Class Meetings. The class meeting format is one of the most effective practices for allowing students to express their thoughts, feelings, and opinions and to be listened to by both the teacher and the other students. The class meeting format I recommend is explained in detail in Chapter 3.
Journal Entries. Reading and, most important, responding to students' journal entries is another effective way to help students feel like they are being listened to. You might engage students with journal prompts that invite them to
Suggestion Box. Keep a suggestion box somewhere in the room and invite students to use it to express thoughts, concerns, and opinions regarding classroom policies and procedures or to communicate private messages to you.
Kid of the Week. At the Huntington Woods Elementary School in Wyoming, Michigan, the first Glasser Quality School, teachers and students observe “Kid of the Week.” Each student's life is celebrated in the classroom for a full school week. At the beginning of the school year, each student is provided with a blank copy of a book entitled All About Me, and is given the assignment to complete the pages with photographs, drawings, stories, and lists of things such as “My Family,” “My Friends,” “Ways I Meet My Needs,” and “Things I Like to Do.” During each student's week, five to ten minutes of each day are dedicated to listening to the Kid of the Week share a page out of his book. On the last day of the week, the student teaches his class about something that he enjoys: coin collecting, making burritos, karate, and so forth. The finale of the celebration is the class singing a song in appreciation of that week's kid. Teachers I've worked with have discussed how they have used variations on Kid of the Week. Some have students create an “All About Me” T-shirt that is unique for each student. Others help each student develop an “All About Me” bulletin board.
Needs Collage. An activity I have found popular with students is the Needs (or Quality World) Collage. First, ask students to bring in as many magazines as possible from home. After the students have learned about the five basic human needs, they go through the magazines and cut out pictures and words that represent ways that they might meet each of their needs. Then they arrange and glue the pictures and words on poster board. It's great if you can laminate their final products. Over the next few days, part of each class can be set aside to have the students share their collages with the class. I've done this activity with students from 1st through 12th grade. They all completed their works of art with equal enthusiasm.
Students feel important when they are allowed to take responsibility for class jobs. As a child, I remember feeling really “cool” when it was my responsibility to take the attendance cards to the office. Clapping erasers was also a thrill. Any time you can give students responsibilities for necessary tasks, it is an opportunity for them to gain power. You might ask students to read the morning announcements, collect or distribute papers, or organize supplies. Different classrooms need different tasks. I'll leave it to you to decide which tasks you might delegate to your students.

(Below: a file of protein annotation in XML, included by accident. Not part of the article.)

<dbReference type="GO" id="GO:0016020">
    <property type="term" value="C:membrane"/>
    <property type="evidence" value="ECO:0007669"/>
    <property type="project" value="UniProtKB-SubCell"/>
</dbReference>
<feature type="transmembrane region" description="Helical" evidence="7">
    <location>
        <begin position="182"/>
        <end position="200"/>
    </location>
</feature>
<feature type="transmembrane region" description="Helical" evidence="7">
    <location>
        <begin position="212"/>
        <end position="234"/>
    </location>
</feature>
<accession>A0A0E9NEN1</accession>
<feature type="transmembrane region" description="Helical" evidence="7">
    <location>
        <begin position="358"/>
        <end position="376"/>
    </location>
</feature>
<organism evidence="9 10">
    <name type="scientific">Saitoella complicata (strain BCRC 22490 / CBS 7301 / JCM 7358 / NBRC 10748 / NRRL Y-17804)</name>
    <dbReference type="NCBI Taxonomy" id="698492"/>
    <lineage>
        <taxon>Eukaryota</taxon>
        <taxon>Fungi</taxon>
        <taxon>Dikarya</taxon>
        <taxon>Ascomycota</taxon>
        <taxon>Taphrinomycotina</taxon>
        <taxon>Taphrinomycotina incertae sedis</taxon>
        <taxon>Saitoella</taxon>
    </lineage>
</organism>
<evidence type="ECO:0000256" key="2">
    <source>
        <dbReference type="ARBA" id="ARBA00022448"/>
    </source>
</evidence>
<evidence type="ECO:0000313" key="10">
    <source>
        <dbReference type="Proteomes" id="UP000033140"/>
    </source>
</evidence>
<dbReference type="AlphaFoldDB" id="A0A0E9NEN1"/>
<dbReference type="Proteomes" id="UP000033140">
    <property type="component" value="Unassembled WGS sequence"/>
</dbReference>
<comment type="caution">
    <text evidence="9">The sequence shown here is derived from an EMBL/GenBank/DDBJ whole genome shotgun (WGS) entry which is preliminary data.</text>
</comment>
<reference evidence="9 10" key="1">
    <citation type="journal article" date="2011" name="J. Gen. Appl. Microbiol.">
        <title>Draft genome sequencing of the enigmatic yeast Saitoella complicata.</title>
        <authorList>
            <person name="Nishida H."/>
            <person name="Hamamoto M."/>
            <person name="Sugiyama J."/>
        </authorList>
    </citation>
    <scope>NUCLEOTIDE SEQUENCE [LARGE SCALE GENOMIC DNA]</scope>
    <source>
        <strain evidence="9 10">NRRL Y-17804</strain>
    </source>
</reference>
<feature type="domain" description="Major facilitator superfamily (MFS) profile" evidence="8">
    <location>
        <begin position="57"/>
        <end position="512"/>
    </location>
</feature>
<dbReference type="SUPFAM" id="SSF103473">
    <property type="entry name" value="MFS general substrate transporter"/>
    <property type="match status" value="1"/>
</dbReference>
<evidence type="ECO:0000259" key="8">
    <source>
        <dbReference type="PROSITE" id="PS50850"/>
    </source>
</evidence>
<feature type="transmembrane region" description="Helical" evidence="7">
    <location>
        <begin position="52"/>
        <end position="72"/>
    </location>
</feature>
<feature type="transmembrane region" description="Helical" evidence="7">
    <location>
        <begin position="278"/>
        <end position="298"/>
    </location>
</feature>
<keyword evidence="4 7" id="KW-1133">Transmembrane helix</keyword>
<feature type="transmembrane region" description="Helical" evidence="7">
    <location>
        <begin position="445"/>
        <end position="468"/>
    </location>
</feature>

Note: Students will often surprise you with what they can do and how well they can do it.
Employing students to teach or tutor other students empowers both the student doing the teaching and, by increasing her chances for success, the student being tutored. It can also help bridge the time gap between the students who achieve mastery on the first assessment and those who need more time. Simply telling the peer tutors to go help their fellow classmates is usually not enough. A child may be an excellent student, but not necessarily an excellent teacher. You might develop a training program for a few days after school to teach students how to help their classmates effectively and tactfully.
Many schools have developed peer mediation programs, which teach students to resolve conflict between other students. Why not teach all of the students in the classroom these skills? Should conflicts arise in the classroom, depending on their severity, you might give the students involved the option of working it out themselves, working with a peer mediator whom you select, or involving you, the teacher, in resolving the problem. Students will often choose to work it out themselves or with a peer mediator. This helps students learn to be independent problem solvers, while enabling the teacher to accomplish other work. There are many conflict resolution models available. The one I recommend is Glasser's Structured Reality Therapy, which involves the idea of the Solving Circle, which he explains further in Choice Theory (1998).
This activity is simply a variation of a favorite for many students in the primary grades: Show and Tell, a practice that encourages children to bring in from home something of importance to them and tell the rest of the class about it. Show and Tell provides students with a wonderful opportunity to meet their need for power. The whole class is listening as they teach their classmates something that no one in the class knows as much about as they do. Why stop this practice in 1st grade? In most states, English Language Arts (ELA) standards include something about speaking and listening for information and understanding. Why not expand Show and Tell into Teach and Tell and address the ELA standard while providing an opportunity for students to feel important and gain recognition for something they are proud of? This activity encourages students to tell the class about something they like or do well and teach the class how to do it. In teaching 12th grade English, I found my Teach and Tell unit to be among the students' favorites. They learned to make an organized, engaging oral presentation while developing effective speaking and listening skills. Behavior problems during Teach and Tell are virtually nonexistent because students know that the way they treat their peers will be the way their peers treat them when it's their turn.